Real Food Defined {General Guidelines}

Real Food Defined

The more I have researched and thought about this, it just makes sense to eat real, whole foods the way nature (and God!) intended. So, that is my overall goal here.

It can seem overwhelming at first, but in reality, it’s simple–eat food the way God made it.

The truth is, we call a lot of stuff “food” these days that barely resembles actual food (margarine, for one quick example).

The Problem with our “food” today

Entire books have been written about the problems with our food industry, but we’ll start with a simplified version. If you stroll through most grocery stores, the shelves are full of processed foods. Foods that the food industry has created. Yes, there is some semblance of “food” there, but it’s processed with chemical ingredients, enriched with vitamins and minerals that the processing and refinement  removed, and created in labs to have an optimal combination of salt, sugar, and fat to keep us coming back for more (and more, and more).

Nutrients can be added back into our foods, but the end result is not comparable to the original. Micheal Pollan has a fascinating discussion of this in his book In Defense of Food. The synergy in the whole foods is what gives us the optimal nourishment.

Newsflash: God is better at creating nourishment for us than food industry labs.

Basically the idea is to start with whole foods, or at least those that have been minimally processed.

Real Food Guidelines

Here are some general guidelines, drawn in part from In Defense of Food:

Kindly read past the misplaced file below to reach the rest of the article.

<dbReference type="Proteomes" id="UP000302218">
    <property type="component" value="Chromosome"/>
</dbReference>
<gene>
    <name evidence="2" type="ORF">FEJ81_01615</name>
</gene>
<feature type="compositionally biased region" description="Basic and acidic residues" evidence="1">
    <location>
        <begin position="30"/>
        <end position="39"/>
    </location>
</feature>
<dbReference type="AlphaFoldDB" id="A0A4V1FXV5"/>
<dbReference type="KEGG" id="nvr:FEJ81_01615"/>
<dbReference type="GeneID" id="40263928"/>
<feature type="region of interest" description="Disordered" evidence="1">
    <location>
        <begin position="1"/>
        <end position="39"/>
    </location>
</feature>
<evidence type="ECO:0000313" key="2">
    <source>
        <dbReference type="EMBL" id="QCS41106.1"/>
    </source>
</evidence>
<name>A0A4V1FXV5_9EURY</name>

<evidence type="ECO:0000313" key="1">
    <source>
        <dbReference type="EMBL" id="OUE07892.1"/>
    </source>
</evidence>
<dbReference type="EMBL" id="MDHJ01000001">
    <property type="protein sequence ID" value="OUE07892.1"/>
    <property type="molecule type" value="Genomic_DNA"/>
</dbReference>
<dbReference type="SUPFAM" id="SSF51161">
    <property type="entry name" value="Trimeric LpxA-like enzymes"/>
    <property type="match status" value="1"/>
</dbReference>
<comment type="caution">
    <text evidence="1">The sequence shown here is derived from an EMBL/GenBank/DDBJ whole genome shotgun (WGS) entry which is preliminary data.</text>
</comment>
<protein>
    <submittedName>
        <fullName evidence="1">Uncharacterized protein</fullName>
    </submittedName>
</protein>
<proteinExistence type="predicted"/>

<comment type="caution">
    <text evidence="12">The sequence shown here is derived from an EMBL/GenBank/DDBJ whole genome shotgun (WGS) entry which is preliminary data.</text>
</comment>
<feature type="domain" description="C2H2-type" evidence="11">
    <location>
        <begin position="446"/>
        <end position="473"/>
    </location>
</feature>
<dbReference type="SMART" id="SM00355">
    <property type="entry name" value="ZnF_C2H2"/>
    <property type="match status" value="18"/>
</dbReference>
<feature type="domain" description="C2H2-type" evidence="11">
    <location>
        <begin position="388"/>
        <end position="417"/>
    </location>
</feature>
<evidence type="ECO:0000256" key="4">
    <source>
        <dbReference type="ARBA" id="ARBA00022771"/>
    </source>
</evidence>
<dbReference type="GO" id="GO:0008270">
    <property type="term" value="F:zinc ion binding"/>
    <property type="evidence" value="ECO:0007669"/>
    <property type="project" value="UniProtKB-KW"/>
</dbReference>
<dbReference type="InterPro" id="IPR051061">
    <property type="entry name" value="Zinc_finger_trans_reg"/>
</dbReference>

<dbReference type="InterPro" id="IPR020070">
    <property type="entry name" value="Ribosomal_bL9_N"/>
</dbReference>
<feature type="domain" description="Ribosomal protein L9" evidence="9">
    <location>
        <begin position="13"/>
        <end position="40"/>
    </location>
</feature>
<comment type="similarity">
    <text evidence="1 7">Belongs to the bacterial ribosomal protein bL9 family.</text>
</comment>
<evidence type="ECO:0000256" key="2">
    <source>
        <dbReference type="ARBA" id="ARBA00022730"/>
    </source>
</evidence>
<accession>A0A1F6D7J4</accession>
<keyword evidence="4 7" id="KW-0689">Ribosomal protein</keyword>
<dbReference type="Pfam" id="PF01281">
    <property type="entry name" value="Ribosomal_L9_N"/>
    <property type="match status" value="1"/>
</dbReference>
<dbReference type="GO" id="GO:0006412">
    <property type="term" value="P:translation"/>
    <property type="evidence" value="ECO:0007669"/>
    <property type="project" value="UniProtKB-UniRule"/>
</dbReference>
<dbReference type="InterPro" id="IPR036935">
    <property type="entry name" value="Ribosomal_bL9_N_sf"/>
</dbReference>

1. Eat food your great-great grandma would recognize. I like to think about the Ingalls family. Would they have eaten it? Would they have recognized those ingredients? If not, this is a red flag.
  2. Avoid unpronounceable or unfamiliar ingredients. The food industry has taught us that food is complicated. For so many years those super long, processed ingredients lists were the norm. When I was younger, I didn’t really look at ingredients labels and just assumed that all those unpronounceable things were necessary. But they aren’t. Think about what you would use to make bread. Water, yeast, sugar/honey, salt, and flour, and sometimes a little oil depending on the type of bread. 5-6 simple ingredients. Now look at the ingredients list for a Wonder bread:

    Wheat Flour Enriched ( Flour , Barley Malt , Ferrous Sulfate [ Iron ] , Vitamin B [ Niacin Vitamin B3 , Thiamine Mononitrate Vitamin B1 { Thiamin Vitamin B1 } , Riboflavin Vitamin B2 { Riboflavin Vitamin B2 } , Folic Acid Vitamin B9 ] ) , Water , Corn Syrup High Fructose , Contains 22% or less , Wheat Gluten , Salt , Soybeans Oil , Yeast , Calcium Sulphate , Vinegar , Monoglyceride , Dough Conditioners ( Sodium Stearoyl Lactylate , Calcium Dioxide ) , Soy Flour , Diammonium Phosphate , Dicalcium Phosphate , Monocalcium Phosphate , Yeast Nutrients ( Ammonium Sulfate ) , Calcium Propionate , To Retain Freshness

  3. Aim for 5 ingredients or less. I make exceptions for some things, if the ingredients are familiar ones, but in general, it’s best to stick to 4-5 ingredients or less when you’re buying storebought items.
  4. Avoid high-fructose corn syrup. When it comes to ingredients lists, foods with sugar and/or high-fructose corn syrup tend to be more processed.
  5. Avoid refined foods. The big offenders here are white sugar and white flour (white rice and white, enriched pasta too). Yes, they are natural, but they are still highly refined. Remember, we want whole foods. White flour has a smoother, softer texture that most of us coming from a SAD diet (standard American diet) are used to and prefer. However, the way it comes about that smoother, softer texture is by removing the very part of the grain that contains the nutrients, leaving you with lots of empty calories. You’ll also want to avoid artificial sweeteners like splenda, etc.

It doesn’t have to be complicated or intimidating, and over the next couple of days I’ll be delving into what you can have, tips for finding real food, and staples to have on hand.

Real Food Series

This post is a part of my Real Food Journey series. Click here to see all the posts.

31 Days of Real Food Series

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